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September 28, 2022

Asset finance banks in Russia drafted into Kremlin’s war effort

By Alejandro Gonzalez

Russia's defence ministry says some finance sector exemptions may apply

Western companies in Russia – including several bank asset finance providers – are obliged under law to help conscript their employees, according to NGOs and media reports. 

On 21 September, the Kremlin passed “partial mobilisation” legislation to conscript 300,000 reservists, according to reports. 

International companies have at least 700,000 employees and $141 billion in assets, according to B4Ukraine, a coalition of Ukrainian and international civil society organisations, which is urging multinationals to leave Russia to avoid becoming directly complicit in Russia’s war in Ukraine.

European asset finance banks Raiffeisen Bank (Austria), UniCredit and Intesa Sanpaolo (Italy), Deutsche Bank (Germany), ING (The Netherlands), HSBC (UK) and Crédit Agricole and BNP Paribas (France) are implicated under Russian law. 

The legislation on mobilisation - known as Article 9 of Federal Law No. 31-FZ - mandates all organisations, including international companies, to conduct military registration of the staff if at least one of the employees is liable for military service, B4Ukraine reported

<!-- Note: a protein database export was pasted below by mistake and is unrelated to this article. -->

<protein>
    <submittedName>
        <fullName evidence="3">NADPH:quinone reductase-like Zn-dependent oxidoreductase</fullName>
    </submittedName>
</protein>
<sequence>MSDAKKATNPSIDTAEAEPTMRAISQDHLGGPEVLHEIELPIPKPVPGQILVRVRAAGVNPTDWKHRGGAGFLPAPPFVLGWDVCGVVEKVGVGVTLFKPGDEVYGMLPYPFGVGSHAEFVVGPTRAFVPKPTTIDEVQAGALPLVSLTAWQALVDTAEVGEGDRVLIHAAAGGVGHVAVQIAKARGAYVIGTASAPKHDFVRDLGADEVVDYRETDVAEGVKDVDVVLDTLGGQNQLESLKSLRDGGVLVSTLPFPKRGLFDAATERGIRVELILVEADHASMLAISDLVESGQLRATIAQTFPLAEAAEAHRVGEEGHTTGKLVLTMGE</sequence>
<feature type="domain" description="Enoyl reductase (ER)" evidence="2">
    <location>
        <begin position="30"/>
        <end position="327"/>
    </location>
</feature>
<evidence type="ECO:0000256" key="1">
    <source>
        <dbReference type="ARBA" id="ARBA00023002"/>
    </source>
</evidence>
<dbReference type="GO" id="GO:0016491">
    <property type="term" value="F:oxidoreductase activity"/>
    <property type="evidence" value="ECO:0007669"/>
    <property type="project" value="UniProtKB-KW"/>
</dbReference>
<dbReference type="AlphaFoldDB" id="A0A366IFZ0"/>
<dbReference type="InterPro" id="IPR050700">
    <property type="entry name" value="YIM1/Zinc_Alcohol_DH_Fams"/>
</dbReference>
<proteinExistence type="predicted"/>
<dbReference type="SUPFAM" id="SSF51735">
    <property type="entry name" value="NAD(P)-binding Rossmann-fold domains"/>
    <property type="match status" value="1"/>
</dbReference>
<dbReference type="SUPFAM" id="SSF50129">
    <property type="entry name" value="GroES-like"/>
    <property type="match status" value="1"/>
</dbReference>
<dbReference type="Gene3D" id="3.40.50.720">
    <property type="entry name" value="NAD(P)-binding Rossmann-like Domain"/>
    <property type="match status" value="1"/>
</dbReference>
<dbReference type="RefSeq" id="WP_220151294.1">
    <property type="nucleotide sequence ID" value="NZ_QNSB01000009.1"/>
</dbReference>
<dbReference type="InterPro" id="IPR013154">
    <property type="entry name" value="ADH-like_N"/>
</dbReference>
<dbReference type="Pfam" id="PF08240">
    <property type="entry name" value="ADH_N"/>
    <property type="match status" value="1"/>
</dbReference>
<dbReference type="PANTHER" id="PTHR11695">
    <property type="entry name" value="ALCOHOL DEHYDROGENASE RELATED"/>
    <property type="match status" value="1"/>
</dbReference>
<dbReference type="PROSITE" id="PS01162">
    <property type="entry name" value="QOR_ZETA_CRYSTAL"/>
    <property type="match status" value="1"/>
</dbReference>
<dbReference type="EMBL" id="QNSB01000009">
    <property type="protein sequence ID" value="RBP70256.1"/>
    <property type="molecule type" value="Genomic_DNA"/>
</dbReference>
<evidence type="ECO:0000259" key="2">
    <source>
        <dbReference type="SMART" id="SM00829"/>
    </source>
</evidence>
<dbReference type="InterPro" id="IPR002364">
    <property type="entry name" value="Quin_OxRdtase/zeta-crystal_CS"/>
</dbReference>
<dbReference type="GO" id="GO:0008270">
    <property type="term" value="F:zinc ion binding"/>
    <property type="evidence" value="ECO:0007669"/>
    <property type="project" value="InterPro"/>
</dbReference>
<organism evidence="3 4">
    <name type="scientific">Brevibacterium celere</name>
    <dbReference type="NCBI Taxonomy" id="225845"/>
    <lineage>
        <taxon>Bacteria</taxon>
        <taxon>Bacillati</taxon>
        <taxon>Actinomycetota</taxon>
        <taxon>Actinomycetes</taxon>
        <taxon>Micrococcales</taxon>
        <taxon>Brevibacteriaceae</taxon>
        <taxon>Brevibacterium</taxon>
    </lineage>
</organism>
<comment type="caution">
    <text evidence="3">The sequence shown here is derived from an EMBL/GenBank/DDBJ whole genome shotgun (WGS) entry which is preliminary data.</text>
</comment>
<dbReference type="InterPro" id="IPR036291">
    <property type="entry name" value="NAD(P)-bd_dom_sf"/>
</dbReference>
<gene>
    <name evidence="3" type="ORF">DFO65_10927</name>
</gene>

Companies must also assist with delivering the summons from the military to their employees, ensure the delivery of equipment to assembly points or military units, and provide buildings, communications, land plots, transport and other material means as well as information, B4Ukraine said in a statement. 

The legislation applies to all of the 1,610 companies that are currently operating on a full or limited scale in Russia, B4Ukraine said in a statement. 

On September 23, Russia's defence ministry said some employees working in critically important industries would be excluded from the draft in a bid to "ensure the work of specific high-tech industries, as well as Russia's financial system," Reuters reported. No further details were offered. 

Analysis from the Kyiv School of Economics reveals that 87% of people employed by multinationals in Russia work for companies from 10 countries: the USA, France, Germany, Switzerland, the UK, Japan, Italy, Greece, China, and the Netherlands. 

In particular, US companies employ 251,294 people in Russia, French companies employ 123,642 people, and German companies employ 91,280 people. These companies work in the automotive sector, food and drinks, tobacco, retail, pharma, electronics sector, and many others. 

Tara Van Ho, co-director of the Essex Business & Human Rights Project at the University of Essex, said: “Putin’s actions make the clearest demands on businesses to date: either support the conflict and be complicit in war crimes or leave Russia."

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